MISLDĀRĪ or MISALDĀRĪ, a system of political relationship as well as of land tenure which came into being with the rise of Sikh power in the eighteenth-century Punjab. The Sikh warriors who, since the execution of Bandā Siṅgh Bahādur in 1716, had lived precariously as small guerrilla bands, had by the middle of the century grouped themselves into eleven main divisions and started acquiring territory as misls. This was the origin of the Sikh misls which established their sway in the Punjab. Under the misldārī- system of land tenure which now prevailed, the chief or sardār of each misl could allot land to a member of his own misl, or even to an outsider, not as a grant or jāgīr, but as a share of the territory in the conquest of which the latter was an equal partner. Sometimes the subordinate misldārs or commanders occupied territory on their own, but continued to accept the sardār of the misl as their chief. The misldārs were independent in the management of their respective territories. They could alienate it to a member of the parent misl, but not to an outsider. Their relationship with the sardār of the parent misl remained that of subordinates, but only for the purpose of the offence and defence against outsiders. Again, occupation of territory only entitled them to a share in the produce. The misldārs, like the jāgīrdārs, could not interfere with the traditional proprietary or occupancy rights of the tillers of the land.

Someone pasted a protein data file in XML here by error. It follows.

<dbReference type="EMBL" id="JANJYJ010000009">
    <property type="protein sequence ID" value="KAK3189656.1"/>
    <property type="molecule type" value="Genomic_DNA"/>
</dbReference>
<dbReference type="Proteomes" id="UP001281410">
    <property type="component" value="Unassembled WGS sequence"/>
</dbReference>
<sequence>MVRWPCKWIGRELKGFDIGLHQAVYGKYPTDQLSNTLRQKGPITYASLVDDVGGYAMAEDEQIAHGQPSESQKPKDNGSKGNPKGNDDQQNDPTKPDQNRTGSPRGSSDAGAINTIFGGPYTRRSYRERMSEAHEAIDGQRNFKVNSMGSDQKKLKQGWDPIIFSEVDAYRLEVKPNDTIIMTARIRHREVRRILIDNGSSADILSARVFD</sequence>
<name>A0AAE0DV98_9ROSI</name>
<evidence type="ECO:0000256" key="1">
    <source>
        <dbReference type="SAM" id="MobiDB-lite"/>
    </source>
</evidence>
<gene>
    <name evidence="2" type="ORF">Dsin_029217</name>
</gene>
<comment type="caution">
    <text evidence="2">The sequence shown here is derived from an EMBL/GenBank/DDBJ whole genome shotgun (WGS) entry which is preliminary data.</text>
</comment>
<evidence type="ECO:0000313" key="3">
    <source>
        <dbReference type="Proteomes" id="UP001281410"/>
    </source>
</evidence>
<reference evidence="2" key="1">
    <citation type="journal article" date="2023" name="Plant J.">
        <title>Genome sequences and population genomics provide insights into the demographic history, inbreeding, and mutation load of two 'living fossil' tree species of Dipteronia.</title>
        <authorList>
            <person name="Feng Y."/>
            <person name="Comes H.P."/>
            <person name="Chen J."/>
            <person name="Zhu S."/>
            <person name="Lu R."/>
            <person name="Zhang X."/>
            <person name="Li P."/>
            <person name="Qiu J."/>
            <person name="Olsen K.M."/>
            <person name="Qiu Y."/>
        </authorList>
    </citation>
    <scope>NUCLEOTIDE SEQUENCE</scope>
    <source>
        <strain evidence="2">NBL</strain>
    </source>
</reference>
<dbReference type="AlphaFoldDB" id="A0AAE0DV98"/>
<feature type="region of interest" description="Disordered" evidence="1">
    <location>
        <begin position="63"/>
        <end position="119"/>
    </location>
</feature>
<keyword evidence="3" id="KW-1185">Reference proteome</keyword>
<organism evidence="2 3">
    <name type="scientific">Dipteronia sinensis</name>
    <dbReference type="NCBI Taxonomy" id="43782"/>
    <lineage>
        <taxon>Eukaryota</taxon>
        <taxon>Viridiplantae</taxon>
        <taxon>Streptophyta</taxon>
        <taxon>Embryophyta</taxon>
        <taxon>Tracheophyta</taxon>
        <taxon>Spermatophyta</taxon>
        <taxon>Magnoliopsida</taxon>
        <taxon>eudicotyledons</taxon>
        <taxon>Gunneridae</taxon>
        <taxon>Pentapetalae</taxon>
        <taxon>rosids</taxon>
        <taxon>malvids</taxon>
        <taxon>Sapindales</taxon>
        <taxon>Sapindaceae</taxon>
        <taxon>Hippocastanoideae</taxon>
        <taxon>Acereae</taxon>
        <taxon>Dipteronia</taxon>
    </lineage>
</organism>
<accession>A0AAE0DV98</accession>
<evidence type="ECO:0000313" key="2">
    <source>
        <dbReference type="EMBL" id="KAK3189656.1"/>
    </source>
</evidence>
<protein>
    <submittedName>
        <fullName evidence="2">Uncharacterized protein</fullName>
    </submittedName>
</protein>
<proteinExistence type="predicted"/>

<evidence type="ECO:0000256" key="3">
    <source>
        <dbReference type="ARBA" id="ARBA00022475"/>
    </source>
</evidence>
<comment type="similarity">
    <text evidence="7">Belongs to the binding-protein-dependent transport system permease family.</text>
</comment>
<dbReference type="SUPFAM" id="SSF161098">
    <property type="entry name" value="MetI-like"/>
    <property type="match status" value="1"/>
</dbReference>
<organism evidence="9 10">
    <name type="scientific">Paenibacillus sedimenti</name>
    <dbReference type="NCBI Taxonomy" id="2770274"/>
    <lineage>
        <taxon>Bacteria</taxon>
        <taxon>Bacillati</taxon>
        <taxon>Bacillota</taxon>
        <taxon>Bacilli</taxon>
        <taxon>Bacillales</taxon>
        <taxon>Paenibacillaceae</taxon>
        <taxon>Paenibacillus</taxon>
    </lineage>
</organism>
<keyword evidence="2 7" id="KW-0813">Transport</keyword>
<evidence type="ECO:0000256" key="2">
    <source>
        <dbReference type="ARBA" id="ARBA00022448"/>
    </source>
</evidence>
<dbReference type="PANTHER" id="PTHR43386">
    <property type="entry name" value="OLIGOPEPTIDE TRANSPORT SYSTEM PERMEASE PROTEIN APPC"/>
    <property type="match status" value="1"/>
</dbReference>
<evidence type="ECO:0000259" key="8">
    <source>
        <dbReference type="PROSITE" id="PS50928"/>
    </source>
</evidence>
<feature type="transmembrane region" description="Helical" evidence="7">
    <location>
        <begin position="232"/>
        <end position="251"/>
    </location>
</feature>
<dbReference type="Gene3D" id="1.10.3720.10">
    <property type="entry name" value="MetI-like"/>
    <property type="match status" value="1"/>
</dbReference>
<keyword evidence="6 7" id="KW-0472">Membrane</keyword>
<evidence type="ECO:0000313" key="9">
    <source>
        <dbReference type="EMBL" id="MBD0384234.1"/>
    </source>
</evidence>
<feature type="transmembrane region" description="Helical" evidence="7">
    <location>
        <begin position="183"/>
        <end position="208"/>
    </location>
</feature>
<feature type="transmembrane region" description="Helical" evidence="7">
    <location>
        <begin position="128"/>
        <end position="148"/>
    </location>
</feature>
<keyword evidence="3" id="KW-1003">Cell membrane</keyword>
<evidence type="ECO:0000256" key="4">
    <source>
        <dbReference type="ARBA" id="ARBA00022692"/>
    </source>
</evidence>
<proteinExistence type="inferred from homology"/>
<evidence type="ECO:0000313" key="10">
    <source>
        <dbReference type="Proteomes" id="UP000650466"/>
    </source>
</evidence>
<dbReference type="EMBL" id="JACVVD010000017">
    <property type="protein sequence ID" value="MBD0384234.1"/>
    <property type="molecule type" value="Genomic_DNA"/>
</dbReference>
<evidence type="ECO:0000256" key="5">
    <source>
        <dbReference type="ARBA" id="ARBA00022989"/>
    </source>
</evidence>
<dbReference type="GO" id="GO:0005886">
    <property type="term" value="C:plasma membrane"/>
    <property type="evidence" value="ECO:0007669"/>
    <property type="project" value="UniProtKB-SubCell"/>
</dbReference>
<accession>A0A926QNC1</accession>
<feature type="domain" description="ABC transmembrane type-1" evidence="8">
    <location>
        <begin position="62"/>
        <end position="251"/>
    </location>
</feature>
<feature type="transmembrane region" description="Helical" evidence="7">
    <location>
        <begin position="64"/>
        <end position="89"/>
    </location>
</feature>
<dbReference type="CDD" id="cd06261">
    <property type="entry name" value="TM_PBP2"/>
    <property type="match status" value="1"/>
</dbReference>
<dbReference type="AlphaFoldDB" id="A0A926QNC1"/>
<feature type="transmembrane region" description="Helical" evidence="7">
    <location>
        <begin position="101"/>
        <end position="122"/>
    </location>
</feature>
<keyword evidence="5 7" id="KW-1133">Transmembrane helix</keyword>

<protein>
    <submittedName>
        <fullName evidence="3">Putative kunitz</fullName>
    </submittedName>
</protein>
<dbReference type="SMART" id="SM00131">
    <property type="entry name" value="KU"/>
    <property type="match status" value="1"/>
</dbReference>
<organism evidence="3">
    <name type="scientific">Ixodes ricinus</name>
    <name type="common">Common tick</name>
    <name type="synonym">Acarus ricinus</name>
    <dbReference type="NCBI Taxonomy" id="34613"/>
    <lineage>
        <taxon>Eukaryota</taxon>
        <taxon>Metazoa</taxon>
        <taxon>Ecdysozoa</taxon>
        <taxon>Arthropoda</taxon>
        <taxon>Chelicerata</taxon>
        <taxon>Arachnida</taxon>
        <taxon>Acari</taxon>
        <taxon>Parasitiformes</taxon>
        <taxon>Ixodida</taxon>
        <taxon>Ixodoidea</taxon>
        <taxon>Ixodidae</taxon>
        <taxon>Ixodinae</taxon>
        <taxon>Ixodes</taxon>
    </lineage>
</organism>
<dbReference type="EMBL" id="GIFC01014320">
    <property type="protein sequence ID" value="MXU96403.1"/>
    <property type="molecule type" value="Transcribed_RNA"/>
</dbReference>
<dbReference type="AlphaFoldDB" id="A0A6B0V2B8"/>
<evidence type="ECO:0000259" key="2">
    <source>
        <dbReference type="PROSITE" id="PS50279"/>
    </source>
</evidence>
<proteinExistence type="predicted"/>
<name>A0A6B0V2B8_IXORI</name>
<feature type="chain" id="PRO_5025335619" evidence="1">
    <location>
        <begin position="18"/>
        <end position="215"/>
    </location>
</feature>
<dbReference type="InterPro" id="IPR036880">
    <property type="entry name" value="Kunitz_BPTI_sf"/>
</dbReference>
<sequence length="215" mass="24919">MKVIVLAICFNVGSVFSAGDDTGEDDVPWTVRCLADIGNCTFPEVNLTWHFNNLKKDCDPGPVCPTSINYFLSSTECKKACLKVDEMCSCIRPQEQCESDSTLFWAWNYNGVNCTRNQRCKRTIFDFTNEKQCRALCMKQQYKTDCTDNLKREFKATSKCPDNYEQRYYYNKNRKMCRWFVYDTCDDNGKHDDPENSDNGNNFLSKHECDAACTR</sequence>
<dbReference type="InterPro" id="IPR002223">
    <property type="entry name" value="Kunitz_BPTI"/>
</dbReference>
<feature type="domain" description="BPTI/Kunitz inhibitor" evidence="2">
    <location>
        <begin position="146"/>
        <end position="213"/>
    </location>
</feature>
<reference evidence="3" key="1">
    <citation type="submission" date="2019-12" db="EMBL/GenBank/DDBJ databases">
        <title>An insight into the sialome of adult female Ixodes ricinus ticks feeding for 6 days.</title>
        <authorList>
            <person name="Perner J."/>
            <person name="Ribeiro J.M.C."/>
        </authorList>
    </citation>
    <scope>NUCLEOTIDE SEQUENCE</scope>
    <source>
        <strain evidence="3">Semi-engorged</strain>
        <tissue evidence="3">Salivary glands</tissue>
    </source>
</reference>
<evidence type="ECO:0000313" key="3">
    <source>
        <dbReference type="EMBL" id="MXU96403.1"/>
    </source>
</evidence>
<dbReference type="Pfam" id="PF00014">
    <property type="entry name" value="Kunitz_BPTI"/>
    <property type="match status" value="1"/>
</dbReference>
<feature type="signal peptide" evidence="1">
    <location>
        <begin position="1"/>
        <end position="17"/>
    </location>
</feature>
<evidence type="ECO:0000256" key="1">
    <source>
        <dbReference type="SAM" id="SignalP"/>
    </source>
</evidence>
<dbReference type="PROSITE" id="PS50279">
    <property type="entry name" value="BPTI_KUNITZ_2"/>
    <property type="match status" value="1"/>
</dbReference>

Misldārī was a transient phenomenon. With the emergence of the Sikh kingdom under Mahārājā Raṇjīt Siṅgh in the early decades of the nineteenth century absorbing most of the misls, the system became redundant. Many of the misldārs, however, joined service under, the Mahārājā who allowed them to keep the whole or part of their past holdings as jāgīrs but not as permanent or independent freeholds.
Harī Rām Gupta